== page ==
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Friday, Oct 18, 2019

In 2010, Capital’s blood boiled for passion crimes

An ‘illicit love affair’ is gradually replacing sudden provocation as the intent of the average murderer in the Capital. Jatin Anand reports.

delhi Updated: Jan 05, 2011 01:50 IST
Jatin Anand
Jatin Anand
Hindustan Times

An ‘illicit love affair’ is gradually replacing sudden provocation as the intent of the average murderer in the Capital. The city witnessed passion-related murders at its highest in the last three years. “Crime of passion has become quite common in the city. Out of the total number of the murder cases reported in the last year, 30 per cent are crimes of passion,” said Amulya Patnaik, joint commissioner of police (southern range).

According to the Delhi police, the total number of murders jumped from 523 in 2009 to 554 in 2010. Incidentally, the joint commissioner’s revelation came on a day when the police arrested seven people for two separate, but gruesome murders.

“One being an honour killing, committed on New Year’s Eve. A 24-year-old professional musician and his teenaged cousin were arrested for luring one of their ‘close friend’ to a desolate spot and allegedly battering him to death with a baseball bat because he used to send lewd text messages to one of the accused duo’s girlfriend in west Delhi”.

Similarly, five persons were arrested for beating a man senseless and setting him ablaze because he was romantically involved with the sister of one of the accused in southeast Delhi.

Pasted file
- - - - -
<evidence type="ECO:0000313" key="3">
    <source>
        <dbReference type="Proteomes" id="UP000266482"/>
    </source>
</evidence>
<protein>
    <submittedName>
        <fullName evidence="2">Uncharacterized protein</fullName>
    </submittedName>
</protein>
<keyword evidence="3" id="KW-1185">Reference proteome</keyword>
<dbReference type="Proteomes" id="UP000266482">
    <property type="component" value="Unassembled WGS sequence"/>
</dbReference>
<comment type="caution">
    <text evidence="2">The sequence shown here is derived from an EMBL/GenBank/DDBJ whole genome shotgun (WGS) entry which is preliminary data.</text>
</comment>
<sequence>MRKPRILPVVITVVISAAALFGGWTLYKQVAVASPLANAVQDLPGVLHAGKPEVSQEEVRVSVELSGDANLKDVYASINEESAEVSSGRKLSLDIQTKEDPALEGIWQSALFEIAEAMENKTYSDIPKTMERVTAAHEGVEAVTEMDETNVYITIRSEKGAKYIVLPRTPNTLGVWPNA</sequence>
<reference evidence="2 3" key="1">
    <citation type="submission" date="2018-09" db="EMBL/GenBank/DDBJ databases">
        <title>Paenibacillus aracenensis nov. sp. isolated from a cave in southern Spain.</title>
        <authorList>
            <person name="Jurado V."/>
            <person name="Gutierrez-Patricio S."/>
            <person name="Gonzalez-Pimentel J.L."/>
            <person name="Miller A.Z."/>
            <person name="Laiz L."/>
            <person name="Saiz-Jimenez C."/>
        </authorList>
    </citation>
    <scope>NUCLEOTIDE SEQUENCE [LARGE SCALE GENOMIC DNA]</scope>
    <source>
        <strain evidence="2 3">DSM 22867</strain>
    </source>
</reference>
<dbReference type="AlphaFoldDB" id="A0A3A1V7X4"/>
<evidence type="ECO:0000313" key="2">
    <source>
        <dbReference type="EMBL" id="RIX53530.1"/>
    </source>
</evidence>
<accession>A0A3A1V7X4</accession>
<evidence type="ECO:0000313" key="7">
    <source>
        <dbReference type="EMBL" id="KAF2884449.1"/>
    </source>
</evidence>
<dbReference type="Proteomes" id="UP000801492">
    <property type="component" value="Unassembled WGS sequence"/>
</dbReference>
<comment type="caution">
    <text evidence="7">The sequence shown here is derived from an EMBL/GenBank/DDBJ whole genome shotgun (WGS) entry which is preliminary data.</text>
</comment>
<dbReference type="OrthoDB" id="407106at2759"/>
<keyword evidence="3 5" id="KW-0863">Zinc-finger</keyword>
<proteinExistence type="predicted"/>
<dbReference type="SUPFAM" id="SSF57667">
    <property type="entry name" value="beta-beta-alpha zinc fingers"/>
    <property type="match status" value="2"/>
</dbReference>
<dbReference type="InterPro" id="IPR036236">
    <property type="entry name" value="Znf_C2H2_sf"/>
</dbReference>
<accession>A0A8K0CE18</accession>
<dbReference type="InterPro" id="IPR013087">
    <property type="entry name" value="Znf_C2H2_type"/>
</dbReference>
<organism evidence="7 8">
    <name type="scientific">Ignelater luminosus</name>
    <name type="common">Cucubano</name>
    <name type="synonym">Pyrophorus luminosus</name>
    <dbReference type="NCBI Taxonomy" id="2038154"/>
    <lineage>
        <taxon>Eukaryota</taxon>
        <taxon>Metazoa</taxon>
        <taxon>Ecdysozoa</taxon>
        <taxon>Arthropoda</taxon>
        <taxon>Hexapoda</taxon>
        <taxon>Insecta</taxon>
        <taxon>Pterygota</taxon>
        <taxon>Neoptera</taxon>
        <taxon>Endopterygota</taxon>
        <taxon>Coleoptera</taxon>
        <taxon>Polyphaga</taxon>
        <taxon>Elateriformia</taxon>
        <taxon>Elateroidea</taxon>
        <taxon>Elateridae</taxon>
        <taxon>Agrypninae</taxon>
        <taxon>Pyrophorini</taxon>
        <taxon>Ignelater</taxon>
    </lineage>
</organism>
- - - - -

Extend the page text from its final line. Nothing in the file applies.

“Both these murders in addition to the rape-cum-murder of a 17-year-old orphan in Dwarka’s sector 14 have certainly left a sour taste in the mouth as far as crime in the city is concerned. A disturbing trend that of what is misconstrued as an ‘illicit love match’ underlies all of them,” said a senior police officer.

According to the officer, a streak of intolerance and psychological factors inherent in an urban lifestyle were the reasons behind them.

“All three incidents seem to have occurred when the accused person’s sense of machismo or male pride were not only called into question but challenged. So, the brother thought it was fair to kill his sister’s lover because he did not belong to the same higher socio-economic background and the two cousins battered their friend to death because they felt their ‘manliness’ being called into question,” the officer added.

As many as ten incidents of honour killings had surfaced till the end of the last year.

First Published: Jan 05, 2011 01:48 IST

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